Video games don’t need to objectify women to be popular

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SoulCalibur 6 drops on Oct. 19, and I’m unreasonably excited to jump back into my favorite weapons-based fighting game series.

In my anticipation, I found myself watching some of the promotional trailers that show off the varied fighting techniques of the games’ characters. When my girlfriend saw the outfits worn by the female fighters, she echoed the major, glaring problem I’ve always had with the series and with video games in general.

“So, this was designed for horny 13-year-old boys, right?”

It’s impossible to defend against this criticism, considering the blatantly misogynistic character design of the SoulCalibur series – a problem that has only become more pronounced and pornographic with each release.

The male characters are given armor that, while often fantastic or unwieldy-looking, could conceivably provide some protection in combat. The women are given catsuits, dominatrix outfits and sexy Halloween versions of historical warrior costumes to squeeze into.

This has been an accurate criticism of video game character design for decades. Standards may have been different in the past, but today, such sexist depictions made purely for the sake of the male gaze are inexcusable.

It can be mortifying to be an adult gamer these days. I’m embarrassed to show this game to anyone else. I can only enjoy it with the internet weirdos whose faces I’ll be wrecking upon its release. Perhaps worse, I feel partially responsible for promoting the anti-women tropes in video games that refuse to die as long as consumers reward the man-child developers who perpetuate them.

The women of SoulCalibur may be powerful, deadly and fantastically capable combatants, but they’re not allowed to be so without also being unnecessarily sexualized.

There’s always a price for women in video games to pay. If they’re sensibly dressed, they end up an object to be taken back from an enemy; if they’re physically strong, they’re oversexualized; if they’re well-written, it’s often because developers are setting them up as the player ’s sexual conquest.

Compare this to the rebooted Tomb Raider series, which contains possibly the best-written and most realistic set of female protagonists and supporting characters in video game history.

Lara Croft, who began her existence as the awkwardly polygonal sex object who revolutionized the 3D platforming genre, is now emblematic of what developers should be shooting for in their depictions of women – of everyone, really.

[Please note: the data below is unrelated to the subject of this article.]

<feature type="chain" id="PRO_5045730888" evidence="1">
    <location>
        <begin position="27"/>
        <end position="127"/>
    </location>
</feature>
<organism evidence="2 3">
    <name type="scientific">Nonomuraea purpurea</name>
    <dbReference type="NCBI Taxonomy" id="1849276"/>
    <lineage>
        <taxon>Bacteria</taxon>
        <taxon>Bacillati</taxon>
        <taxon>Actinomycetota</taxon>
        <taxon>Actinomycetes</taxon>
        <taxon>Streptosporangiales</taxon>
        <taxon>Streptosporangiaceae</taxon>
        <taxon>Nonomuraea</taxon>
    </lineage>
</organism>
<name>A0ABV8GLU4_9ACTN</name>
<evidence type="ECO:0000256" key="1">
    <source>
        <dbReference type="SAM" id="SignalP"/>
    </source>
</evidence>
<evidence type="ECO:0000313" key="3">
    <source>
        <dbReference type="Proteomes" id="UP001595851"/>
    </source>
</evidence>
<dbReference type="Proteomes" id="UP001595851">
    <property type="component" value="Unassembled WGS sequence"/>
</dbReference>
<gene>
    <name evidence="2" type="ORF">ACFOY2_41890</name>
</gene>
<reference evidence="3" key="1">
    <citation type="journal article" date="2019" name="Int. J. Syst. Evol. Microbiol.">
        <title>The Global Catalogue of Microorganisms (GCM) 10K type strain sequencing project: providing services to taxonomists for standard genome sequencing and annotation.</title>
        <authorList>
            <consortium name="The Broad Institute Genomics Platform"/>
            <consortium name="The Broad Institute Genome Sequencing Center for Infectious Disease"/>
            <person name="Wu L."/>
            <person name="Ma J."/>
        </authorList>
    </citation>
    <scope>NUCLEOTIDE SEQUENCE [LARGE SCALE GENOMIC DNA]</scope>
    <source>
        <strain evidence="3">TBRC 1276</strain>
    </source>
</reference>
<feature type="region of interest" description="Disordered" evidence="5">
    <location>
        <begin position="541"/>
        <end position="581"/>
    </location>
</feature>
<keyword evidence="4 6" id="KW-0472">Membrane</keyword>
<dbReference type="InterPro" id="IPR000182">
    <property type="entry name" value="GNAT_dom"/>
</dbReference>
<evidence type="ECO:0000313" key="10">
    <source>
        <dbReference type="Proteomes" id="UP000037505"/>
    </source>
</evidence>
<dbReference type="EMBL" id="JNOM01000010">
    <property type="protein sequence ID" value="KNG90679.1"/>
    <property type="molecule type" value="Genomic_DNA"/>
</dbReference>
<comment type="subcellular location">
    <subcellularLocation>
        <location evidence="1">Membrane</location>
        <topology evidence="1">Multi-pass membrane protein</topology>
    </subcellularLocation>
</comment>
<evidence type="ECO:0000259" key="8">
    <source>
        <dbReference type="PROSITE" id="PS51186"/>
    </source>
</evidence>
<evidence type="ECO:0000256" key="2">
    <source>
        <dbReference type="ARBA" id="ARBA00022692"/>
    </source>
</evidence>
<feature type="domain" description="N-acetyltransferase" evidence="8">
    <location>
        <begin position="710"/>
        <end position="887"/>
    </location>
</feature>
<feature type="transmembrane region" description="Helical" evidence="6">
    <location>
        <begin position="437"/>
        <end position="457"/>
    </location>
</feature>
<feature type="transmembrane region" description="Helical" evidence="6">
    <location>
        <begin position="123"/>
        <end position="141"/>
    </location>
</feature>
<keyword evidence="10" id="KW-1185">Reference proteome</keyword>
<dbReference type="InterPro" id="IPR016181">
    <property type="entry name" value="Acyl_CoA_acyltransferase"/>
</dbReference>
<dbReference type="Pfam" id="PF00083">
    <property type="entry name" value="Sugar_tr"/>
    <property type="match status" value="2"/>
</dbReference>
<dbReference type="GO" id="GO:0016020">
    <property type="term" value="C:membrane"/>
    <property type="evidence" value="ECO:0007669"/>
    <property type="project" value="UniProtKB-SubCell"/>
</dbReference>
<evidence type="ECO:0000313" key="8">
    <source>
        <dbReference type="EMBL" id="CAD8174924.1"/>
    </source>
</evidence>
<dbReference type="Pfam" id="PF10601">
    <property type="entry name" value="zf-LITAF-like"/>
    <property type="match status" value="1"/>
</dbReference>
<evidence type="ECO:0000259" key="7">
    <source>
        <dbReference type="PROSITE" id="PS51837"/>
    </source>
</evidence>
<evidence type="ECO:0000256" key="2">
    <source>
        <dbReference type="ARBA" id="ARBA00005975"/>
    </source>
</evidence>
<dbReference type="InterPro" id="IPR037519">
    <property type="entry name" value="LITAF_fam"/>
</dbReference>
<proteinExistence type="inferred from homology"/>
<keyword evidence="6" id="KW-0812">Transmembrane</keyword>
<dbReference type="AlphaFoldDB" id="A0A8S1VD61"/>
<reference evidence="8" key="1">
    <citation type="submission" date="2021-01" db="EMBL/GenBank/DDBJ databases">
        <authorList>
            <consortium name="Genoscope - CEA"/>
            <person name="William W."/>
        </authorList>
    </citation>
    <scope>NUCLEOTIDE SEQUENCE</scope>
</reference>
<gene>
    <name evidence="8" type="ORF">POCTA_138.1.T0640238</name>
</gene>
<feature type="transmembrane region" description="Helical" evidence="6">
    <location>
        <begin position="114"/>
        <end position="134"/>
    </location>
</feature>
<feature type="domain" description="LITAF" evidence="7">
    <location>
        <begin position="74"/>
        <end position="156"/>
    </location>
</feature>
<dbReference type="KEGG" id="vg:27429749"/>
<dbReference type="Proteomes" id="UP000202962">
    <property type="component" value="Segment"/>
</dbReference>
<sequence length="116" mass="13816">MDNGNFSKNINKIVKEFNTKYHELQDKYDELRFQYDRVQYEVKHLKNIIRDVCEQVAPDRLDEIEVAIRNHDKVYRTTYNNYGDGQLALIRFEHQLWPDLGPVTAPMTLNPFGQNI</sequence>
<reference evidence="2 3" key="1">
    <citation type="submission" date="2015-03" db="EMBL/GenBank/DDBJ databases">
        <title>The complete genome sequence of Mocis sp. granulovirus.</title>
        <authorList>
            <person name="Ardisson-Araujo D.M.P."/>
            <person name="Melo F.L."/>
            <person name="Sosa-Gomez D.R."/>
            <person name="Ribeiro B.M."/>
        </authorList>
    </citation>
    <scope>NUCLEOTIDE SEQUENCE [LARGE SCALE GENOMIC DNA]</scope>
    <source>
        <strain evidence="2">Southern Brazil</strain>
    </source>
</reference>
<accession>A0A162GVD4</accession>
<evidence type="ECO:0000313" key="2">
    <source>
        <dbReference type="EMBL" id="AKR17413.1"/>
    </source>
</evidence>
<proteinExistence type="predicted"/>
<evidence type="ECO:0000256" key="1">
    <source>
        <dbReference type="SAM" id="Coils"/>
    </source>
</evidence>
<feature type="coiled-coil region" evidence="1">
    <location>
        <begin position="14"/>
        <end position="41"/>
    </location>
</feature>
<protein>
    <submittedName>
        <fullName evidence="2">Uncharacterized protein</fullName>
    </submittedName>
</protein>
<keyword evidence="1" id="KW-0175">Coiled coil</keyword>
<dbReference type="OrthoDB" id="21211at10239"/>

There are characters for Croft to save, but they’re not damsels in distress. They’re her well-written friends and colleagues. Their demographics are as diverse as one would realistically expect based on the game’s plot, and they sometimes prove just as capable as Croft in the onslaught of crises their group faces.

In her current form, Croft enjoys a realistically depicted character model whose femininity is apparent, but not objectified or unrealistic. Her clothes are sensible (no chain-mail bikini armor), and her character’s dialogue is intelligent and well-written. Croft could have easily been a male character, with no difference made in the game’s plot or her own capabilities.
Gaming has lost some of its luster as I’ve aged, and the industry’s rampant sexism is only a part of that.

There are the idiotic plots of otherwise revolutionary games like Grand Theft Auto 5, whose developers thought it would be a fun idea to force the player to actively participate in a sickening and unnecessary torture scene.

There’s the reality of a government-industrial pipeline that pumps propagandistic military shooters into the market, glorifying the horrors of war to the army’s target recruitment audience. Along with every decent release, the industry spews out a mountain of garbage.

Video games are art, and I really do still believe that. But often, the art form is a cultural backwater that adds little to society and fosters reactionary outlooks in young people.

Be critical of the media you love. Call out the problematic nature of your favorite games while acknowledging their strengths and successes. And most of all, don’t believe the industry when they tell you that female objectification is necessary for their bottom line.

Too many high-grossing games that treat female characters as actual human beings put that lie to rest.

I’ll still play SoulCalibur 6, but I don’t think I’ll ever feel quite right about it.

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